And, oh yeah, he was elected president of the United States. Twice. So he did okay.
Obama versus Thiel
Being a TCK is no assurance you’ll have Obama’s empathy or tolerance. Take Peter Thiel, the Silicon Valley billionaire and political libertarian who started with the PayPal Mafia and was an early Facebook investor.
Thiel, who was born in Germany and grew up in South Africa, wrote “The Diversity Myth,” a book challenging the idea that a diverse classroom is beneficial … and arguing that woman selectively decide to remember casual sex as “rape.” He helped elect Donald Trump and stokes the culture wars in the U.S. while marrying his husband in Austria.
But love or hate his views, Thiel is a brilliant person who sees no limits and who’s changed the world with multiple companies including PayPal, Facebook and Palantir, the controversial big-data crunching surveillance firm.
Is it a leap in logic to say Peter Thiel would never have become Peter Thiel if he’d been born in, say, rural Nebraska and never left?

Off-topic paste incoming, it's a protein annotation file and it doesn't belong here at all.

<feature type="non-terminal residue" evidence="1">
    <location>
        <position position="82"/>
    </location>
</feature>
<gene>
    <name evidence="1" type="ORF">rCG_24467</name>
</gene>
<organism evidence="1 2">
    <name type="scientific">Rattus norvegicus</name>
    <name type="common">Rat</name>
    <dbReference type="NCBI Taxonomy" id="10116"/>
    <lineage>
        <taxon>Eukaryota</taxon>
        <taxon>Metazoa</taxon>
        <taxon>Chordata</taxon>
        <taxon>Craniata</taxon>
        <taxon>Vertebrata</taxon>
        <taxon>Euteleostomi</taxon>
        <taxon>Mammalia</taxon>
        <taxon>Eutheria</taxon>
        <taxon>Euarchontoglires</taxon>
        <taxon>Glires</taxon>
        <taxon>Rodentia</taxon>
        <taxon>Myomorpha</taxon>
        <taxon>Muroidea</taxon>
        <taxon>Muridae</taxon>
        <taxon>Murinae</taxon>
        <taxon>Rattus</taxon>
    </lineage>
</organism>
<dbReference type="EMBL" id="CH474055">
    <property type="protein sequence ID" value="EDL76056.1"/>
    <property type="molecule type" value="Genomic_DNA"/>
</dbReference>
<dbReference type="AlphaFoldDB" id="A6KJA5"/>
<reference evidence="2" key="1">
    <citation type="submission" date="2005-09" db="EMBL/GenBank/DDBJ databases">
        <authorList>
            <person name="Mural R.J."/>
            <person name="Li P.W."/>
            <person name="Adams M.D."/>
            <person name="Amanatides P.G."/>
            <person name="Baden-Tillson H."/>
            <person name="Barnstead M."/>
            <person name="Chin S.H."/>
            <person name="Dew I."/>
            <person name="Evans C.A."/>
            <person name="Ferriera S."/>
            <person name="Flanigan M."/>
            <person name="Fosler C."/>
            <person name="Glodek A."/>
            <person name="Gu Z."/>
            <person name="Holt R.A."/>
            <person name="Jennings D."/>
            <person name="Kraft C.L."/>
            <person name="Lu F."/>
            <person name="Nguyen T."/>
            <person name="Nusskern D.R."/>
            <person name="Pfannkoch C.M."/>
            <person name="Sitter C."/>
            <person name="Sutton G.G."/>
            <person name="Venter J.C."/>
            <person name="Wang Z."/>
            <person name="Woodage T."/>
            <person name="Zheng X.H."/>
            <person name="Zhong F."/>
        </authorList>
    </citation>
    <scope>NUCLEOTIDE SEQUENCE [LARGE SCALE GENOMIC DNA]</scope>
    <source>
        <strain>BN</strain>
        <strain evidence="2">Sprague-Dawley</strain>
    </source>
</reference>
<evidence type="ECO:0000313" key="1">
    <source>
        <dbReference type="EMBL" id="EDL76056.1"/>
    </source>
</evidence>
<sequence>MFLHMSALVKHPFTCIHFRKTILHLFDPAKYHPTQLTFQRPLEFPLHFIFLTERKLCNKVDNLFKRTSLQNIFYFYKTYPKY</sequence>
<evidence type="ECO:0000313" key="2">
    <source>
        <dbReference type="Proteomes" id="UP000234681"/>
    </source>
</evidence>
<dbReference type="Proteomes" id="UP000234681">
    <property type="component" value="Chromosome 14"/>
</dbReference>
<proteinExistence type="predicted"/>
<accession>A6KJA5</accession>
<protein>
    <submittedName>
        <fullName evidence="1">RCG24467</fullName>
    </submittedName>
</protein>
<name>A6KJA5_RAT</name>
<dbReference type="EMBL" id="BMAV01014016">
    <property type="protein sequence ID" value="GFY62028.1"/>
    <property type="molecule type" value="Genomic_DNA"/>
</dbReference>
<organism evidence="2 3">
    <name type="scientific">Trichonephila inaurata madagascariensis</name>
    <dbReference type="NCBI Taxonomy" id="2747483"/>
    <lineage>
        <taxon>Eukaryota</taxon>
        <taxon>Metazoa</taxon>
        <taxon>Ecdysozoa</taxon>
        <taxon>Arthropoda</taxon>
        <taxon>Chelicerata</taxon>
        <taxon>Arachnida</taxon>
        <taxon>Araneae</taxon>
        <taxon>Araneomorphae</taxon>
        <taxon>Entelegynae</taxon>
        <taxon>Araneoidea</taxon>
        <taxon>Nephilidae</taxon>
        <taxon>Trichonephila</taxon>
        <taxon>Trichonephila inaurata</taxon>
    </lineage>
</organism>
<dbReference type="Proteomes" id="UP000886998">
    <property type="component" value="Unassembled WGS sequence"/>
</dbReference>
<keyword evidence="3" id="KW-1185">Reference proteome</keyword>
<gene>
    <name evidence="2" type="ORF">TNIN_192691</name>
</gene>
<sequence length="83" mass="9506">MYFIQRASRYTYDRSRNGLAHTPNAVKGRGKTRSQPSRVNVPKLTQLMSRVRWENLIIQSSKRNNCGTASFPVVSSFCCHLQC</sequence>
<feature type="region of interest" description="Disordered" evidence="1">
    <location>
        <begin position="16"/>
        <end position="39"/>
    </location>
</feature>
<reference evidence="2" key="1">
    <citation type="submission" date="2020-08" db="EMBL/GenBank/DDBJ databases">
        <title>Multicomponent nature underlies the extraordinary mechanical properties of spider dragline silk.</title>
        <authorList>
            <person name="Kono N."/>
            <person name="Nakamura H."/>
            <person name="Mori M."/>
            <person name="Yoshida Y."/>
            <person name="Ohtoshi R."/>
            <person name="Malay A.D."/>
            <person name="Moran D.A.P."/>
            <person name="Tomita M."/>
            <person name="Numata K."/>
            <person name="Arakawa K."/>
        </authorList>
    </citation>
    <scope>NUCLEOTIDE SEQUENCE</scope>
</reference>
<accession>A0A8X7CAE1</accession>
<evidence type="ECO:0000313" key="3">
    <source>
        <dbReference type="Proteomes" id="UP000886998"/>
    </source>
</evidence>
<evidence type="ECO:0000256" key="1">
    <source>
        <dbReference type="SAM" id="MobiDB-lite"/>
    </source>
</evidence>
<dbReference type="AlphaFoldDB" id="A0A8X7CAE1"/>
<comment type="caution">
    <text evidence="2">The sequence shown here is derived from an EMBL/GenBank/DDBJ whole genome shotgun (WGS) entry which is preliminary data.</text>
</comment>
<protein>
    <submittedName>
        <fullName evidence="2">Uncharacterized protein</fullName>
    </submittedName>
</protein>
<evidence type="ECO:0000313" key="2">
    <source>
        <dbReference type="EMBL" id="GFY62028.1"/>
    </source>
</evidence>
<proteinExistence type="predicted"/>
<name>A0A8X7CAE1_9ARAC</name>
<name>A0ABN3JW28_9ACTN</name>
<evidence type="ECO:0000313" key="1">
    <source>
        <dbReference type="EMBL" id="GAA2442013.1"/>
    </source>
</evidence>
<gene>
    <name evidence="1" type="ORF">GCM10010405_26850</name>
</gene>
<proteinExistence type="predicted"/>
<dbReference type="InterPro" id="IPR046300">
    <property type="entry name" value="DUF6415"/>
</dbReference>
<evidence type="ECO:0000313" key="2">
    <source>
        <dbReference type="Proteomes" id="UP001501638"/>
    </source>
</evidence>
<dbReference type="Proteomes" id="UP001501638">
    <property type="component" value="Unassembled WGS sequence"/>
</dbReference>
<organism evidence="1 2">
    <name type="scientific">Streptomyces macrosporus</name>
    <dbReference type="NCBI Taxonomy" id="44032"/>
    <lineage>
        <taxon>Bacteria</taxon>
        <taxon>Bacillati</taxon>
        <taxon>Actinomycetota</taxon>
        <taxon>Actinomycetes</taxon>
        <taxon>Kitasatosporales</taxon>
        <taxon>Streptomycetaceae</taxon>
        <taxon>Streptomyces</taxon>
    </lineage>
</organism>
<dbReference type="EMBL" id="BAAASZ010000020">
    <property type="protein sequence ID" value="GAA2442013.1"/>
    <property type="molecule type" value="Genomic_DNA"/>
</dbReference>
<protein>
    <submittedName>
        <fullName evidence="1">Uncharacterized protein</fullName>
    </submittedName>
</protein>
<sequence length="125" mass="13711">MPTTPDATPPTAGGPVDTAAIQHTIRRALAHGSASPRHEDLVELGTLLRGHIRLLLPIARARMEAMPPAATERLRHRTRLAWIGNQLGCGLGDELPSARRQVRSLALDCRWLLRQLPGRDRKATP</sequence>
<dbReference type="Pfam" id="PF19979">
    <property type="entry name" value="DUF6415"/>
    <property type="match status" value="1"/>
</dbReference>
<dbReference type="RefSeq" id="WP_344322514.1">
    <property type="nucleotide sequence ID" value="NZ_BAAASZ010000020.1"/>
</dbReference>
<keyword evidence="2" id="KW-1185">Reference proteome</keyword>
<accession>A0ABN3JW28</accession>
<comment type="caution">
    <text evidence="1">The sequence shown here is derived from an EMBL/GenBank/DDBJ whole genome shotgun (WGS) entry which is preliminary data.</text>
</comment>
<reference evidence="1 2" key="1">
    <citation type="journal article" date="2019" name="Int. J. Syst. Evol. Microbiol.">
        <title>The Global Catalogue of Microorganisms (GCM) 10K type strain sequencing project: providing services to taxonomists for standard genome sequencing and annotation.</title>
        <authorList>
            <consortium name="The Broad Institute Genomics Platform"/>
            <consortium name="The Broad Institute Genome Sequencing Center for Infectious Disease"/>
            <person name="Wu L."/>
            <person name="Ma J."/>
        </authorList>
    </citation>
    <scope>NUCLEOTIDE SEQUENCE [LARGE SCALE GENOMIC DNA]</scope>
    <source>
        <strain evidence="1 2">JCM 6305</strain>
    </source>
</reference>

I don’t think so. And there’s ample evidence that even if Third Culture Kids don’t rule the world, they’ll run the world’s largest corporations, which will put them in a position to influence world leaders.
In her doctoral dissertation at Drexel University, “Adult Third Culture Kids: Potential Global Leaders with Global Mindset,” Patricia Stokke asserts third culture kids have a cultural latitude that makes them comfortable managing all sorts of people from all sorts of backgrounds … and qualifies them to lead multinational corporations through the global talent wars.
As business grows more global, today’s Third Culture Kids will become the visionary leaders we’ve raised them to be and rise to positions of power from Washington D.C. to London to Beijing.
If we get lucky and we raise more Barack Obamas than Peter Thiels, the world will be better for it.